You might like the look and sound of it, but I can guarantee you Little Miss Sunshine down there hates all of the splashing around. Waterlilies like still water and full sun.
This is yet another thing to keep in mind when you’re planning an aquatic garden area. You don’t only have the animals and humans to please, but also the plants, and many of them won’t be delighted to be splashed in the face all day. Would you?
We made this pond and bridge two days ago. I’m not a good designer or garden planner, but I’m a talented junk collector and recycler. The 30-foot beams for this bridge are two poplars that I had to cut down to save the trees around them. In the late 1980s they were planted only 3 feet apart, and weren’t going to survive much longer. Now the others have some space to grow stronger. All of the wood is scrap lumber that a nearby factory throws out if I don’t go over and take it from them. So total cost for the bridge: about 20 euro - 15 for wood stain and 5 for 220 big nails.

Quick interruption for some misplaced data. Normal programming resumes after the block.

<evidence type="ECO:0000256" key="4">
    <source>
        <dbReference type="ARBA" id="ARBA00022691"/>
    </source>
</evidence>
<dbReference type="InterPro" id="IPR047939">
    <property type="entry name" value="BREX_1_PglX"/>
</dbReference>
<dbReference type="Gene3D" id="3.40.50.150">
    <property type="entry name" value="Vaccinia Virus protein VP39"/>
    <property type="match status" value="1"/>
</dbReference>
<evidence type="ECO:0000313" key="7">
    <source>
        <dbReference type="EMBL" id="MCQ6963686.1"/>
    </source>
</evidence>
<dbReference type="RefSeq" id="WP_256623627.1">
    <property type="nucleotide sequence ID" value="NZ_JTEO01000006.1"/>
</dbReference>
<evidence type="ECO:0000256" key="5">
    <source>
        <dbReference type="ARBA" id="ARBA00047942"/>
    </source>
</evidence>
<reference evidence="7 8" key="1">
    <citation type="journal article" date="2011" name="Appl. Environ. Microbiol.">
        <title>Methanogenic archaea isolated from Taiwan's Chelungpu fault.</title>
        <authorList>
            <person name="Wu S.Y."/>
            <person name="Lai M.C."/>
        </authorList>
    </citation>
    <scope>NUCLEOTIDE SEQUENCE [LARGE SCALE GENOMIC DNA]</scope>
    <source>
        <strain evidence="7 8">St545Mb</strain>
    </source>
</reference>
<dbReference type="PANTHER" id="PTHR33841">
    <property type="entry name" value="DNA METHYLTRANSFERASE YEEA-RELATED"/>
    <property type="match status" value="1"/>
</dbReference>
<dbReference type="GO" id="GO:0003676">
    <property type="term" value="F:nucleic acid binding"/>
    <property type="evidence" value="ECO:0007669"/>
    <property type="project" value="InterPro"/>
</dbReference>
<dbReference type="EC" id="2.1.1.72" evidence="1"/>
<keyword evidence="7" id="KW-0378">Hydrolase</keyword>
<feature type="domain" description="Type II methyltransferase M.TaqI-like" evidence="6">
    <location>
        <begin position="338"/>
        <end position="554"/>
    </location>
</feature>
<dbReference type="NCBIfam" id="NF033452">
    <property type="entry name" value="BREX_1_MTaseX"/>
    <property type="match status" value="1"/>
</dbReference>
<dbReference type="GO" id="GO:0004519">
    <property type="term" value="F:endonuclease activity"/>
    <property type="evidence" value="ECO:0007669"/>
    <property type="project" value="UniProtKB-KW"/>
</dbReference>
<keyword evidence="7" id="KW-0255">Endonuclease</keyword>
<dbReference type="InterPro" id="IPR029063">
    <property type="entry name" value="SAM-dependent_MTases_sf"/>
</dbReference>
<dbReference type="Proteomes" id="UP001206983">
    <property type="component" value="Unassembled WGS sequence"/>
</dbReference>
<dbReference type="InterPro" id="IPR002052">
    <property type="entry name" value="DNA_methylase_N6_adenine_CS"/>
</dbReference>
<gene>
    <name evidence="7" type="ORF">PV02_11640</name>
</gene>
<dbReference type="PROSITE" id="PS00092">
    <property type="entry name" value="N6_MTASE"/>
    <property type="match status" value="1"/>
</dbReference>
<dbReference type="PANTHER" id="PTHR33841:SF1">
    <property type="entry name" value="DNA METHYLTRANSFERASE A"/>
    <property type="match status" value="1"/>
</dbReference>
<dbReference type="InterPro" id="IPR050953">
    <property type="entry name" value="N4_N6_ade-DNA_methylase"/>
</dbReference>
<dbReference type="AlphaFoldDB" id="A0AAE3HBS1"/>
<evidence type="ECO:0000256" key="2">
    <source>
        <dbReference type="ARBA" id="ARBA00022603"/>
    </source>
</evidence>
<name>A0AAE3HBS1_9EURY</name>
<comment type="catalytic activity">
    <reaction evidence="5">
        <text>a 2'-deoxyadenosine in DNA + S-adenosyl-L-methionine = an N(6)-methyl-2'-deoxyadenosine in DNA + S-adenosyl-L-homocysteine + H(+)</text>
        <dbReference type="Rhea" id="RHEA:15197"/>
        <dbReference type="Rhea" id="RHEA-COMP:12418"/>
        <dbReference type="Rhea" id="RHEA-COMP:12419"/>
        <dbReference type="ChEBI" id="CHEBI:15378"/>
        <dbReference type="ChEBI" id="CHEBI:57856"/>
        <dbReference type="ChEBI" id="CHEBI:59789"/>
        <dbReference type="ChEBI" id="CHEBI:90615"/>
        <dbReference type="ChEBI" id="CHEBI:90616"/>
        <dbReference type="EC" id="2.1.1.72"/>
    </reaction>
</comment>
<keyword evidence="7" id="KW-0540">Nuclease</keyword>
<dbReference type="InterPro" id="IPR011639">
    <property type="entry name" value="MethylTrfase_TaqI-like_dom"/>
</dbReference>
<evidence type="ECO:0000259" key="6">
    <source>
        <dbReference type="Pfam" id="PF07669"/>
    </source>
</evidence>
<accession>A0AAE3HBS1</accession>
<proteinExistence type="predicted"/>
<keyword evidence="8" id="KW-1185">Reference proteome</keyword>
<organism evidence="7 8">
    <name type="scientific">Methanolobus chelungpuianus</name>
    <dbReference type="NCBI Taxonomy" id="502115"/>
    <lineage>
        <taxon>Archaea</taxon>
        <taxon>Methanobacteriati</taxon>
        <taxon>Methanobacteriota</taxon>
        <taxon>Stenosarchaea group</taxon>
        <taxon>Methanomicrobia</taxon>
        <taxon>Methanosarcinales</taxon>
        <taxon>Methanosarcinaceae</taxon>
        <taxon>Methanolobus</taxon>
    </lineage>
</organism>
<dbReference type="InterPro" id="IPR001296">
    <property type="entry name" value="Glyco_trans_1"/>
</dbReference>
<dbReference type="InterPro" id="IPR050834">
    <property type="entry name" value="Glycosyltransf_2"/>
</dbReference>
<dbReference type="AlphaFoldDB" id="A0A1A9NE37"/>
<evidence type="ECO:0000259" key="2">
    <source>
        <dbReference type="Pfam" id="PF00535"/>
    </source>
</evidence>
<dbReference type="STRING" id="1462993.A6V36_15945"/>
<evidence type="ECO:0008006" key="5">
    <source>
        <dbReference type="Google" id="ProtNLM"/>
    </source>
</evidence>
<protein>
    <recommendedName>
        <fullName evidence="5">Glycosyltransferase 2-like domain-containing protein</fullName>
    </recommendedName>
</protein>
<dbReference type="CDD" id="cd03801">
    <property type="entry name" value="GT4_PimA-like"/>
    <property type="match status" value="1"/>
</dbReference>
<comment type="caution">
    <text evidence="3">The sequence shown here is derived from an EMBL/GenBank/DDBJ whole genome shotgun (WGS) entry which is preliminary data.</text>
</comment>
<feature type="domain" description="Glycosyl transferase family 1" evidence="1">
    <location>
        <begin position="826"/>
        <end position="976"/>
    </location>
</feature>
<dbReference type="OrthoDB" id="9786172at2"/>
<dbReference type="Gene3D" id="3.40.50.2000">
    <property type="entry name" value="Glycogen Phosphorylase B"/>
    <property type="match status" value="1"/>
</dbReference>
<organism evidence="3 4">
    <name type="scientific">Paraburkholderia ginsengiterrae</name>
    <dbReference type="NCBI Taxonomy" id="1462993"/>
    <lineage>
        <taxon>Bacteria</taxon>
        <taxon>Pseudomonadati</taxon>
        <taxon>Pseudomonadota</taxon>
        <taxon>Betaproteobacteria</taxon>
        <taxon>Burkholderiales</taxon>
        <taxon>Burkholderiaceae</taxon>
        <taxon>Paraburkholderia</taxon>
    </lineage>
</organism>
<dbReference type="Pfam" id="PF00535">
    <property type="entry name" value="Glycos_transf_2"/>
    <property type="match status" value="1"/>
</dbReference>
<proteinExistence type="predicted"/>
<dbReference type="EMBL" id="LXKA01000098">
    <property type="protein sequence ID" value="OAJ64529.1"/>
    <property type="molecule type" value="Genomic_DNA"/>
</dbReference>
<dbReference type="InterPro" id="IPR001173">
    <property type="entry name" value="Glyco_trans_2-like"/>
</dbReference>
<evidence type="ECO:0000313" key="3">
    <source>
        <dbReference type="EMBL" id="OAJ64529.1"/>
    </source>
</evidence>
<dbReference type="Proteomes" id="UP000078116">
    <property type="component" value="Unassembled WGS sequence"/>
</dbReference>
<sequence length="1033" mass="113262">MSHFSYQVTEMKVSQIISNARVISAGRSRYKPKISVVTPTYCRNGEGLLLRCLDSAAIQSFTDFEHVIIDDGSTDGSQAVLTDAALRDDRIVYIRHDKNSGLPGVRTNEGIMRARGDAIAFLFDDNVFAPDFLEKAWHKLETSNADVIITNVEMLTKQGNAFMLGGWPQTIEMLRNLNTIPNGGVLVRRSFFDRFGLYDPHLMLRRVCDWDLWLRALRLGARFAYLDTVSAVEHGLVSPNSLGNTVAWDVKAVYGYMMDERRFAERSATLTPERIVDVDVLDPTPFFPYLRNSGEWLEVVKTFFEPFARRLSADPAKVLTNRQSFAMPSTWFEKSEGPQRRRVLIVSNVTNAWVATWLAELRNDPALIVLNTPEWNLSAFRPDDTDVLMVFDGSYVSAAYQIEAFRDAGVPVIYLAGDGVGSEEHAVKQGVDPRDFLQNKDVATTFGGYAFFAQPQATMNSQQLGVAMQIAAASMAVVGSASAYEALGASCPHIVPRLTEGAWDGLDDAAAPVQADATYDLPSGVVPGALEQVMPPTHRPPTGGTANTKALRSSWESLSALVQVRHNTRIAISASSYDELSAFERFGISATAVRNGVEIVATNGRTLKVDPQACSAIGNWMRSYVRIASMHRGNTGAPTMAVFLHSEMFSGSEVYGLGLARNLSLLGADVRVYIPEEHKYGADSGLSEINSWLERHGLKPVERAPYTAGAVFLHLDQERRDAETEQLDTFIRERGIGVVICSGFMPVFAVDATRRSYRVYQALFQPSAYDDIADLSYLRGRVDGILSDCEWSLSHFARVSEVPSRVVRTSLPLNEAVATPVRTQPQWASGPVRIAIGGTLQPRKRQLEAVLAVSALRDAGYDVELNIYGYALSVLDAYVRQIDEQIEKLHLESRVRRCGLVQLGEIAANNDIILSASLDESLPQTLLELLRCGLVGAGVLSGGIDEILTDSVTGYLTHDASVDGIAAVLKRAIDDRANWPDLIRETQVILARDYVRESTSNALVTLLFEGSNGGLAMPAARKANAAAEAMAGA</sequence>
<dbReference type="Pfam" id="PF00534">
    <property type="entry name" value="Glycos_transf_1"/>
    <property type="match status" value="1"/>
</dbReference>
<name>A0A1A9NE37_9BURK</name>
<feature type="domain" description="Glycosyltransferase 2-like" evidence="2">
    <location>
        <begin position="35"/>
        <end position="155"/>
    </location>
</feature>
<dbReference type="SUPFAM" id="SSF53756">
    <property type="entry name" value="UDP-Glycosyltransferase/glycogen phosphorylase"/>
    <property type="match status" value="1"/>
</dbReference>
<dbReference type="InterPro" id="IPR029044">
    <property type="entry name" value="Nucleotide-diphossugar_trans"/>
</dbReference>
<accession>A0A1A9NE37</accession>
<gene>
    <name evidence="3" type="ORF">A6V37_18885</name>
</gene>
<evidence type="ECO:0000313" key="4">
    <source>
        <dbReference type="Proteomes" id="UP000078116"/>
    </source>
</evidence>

The JCB guy is a friend who patiently dug the pond about three feet deep, spread out a nylon tarp, dumped about 16 inches of soil inside it, and used all of the excess soil to make a gentle hill shape that I’m going to cover with grass. I was inspired by the simple low bridges I’ve seen in Japan, and the soft, totally artificial but somehow “natural” landscaping (echoing nature) which is often part of Japanese stroll gardens. I began filling the pond with our well water on Friday evening, and while I’m sure it has a few small leaks, it seems to be holding. At the moment it looks a bit like a, well, like a sewage-filled swamp, but not for long… add fish and water lilies and bog/border plants and it will be beautiful. Maybe.